[m-dev.] Regular meetings.

Tyson Dowd trd at cs.mu.OZ.AU
Fri Apr 17 15:02:42 AEST 1998

On 17-Apr-1998, David Glen JEFFERY <dgj at cs.mu.OZ.AU> wrote:
> > 
> > With the growth of the mercury group (I can count at least ten people
> > siting within 7m of my desk),  I think that it would be a good idea to
> > schedule a meeting every couple of weeks and for one person in the group
> > to summarise their recent work and future directions that they might
> > take it in.
> > 
> > This would mean that everyone would present only once every 6 months (when
> > you factor in directed study students, summer students and visitors).
> > 
> > Comments?
> I think this is an excellent idea. Mark and I have discussed this once, but
> I don't know how the rest of the group feels. My feeling is that it would be
> great for several reasons:
> 	- We would all have some idea what everyone is doing
> 	- It would encourage us all to think a little more about the research
> 	  side of what we do (as opposed to implementation).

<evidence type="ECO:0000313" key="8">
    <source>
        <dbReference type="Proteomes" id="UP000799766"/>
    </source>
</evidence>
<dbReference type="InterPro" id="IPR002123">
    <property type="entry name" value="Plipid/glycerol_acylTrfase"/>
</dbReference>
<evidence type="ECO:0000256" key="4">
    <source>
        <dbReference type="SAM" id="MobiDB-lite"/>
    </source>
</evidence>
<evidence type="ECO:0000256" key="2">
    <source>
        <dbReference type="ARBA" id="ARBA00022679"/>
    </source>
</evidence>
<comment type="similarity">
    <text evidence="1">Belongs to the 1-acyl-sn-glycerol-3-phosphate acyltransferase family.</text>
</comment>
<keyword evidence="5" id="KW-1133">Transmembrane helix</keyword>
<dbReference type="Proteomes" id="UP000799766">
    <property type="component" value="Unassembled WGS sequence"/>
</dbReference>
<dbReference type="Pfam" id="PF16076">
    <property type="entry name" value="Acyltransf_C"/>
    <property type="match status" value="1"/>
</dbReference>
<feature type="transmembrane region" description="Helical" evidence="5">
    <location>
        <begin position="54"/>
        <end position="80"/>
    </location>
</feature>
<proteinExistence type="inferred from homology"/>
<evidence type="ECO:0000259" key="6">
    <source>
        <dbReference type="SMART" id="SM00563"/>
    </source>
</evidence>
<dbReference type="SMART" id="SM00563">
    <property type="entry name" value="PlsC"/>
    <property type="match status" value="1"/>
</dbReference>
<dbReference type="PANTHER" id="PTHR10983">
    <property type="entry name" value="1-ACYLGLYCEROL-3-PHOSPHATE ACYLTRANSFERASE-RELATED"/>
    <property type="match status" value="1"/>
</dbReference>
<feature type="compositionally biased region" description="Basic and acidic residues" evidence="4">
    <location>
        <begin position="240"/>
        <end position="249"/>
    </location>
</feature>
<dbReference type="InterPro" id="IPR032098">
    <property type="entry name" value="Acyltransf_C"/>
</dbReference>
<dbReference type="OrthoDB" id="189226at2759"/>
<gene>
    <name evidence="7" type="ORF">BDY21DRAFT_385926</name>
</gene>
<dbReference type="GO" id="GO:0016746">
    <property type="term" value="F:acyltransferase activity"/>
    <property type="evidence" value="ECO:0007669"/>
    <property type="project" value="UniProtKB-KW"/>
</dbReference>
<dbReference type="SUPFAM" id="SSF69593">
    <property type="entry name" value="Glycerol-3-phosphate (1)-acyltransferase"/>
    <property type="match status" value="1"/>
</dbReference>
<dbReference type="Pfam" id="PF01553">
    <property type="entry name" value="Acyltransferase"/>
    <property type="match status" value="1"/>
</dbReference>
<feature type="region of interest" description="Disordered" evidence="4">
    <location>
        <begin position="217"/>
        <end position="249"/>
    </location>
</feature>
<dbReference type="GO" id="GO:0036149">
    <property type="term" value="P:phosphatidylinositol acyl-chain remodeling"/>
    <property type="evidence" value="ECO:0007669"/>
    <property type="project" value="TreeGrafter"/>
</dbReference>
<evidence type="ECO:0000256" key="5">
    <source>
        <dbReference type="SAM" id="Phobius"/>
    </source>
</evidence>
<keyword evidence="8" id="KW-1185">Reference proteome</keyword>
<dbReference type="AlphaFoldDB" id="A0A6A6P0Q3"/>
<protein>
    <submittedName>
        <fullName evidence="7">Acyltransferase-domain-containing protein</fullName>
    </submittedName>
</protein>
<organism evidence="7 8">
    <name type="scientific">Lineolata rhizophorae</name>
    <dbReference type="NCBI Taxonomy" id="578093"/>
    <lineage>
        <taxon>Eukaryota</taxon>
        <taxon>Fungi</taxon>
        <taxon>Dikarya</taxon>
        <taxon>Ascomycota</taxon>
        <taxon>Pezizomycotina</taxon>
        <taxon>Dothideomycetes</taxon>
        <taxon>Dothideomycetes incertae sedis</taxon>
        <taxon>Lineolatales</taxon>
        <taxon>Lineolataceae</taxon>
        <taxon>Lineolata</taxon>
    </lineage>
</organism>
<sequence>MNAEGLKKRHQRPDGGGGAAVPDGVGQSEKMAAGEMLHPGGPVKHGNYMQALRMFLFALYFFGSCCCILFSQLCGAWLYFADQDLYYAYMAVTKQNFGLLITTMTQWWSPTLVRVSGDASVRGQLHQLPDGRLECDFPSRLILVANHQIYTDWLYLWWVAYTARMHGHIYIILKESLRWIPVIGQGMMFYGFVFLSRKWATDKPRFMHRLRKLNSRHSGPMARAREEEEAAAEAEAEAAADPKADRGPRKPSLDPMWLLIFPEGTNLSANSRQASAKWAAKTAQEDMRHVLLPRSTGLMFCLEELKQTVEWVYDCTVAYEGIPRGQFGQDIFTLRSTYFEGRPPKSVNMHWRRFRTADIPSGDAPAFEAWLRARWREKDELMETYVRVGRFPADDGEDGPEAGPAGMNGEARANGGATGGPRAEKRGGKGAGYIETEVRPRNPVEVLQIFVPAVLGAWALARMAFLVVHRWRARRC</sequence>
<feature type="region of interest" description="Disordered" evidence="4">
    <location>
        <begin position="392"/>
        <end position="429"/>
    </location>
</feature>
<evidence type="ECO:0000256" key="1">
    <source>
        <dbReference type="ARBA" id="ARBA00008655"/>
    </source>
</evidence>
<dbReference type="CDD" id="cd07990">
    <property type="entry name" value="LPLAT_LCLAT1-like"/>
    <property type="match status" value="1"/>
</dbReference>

> 	- It would be a good forum for fostering new ideas (although I guess
> 	  that our current work environment already achieves this to a fair
> 	  extent).
> 	- We could all make fun of Pete on a regular basis.
> The downside is, of course, that its an extra commitment for everyone. IMHO it
> would be time well spent.
> I think that for it to work, it would need to be fairly low key (eg. you
> wouldn't be expected to prepare slides).

I also agree that this is a good idea.  I am having trouble keeping up
with what everyone is working on, and sometimes getting consensus for
issues is quite difficult over mercury-developers.

I am hoping it can accomodate both a scheduled person speaking at each
meeting, and a group discussion of general issues and questions.

       Tyson Dowd           # There isn't any reason why Linux can't be
                            # implemented as an enterprise computing solution.
     trd at cs.mu.oz.au        # Find out what you've been missing while you've
http://www.cs.mu.oz.au/~trd # been rebooting Windows NT. -- InfoWorld, 1998.

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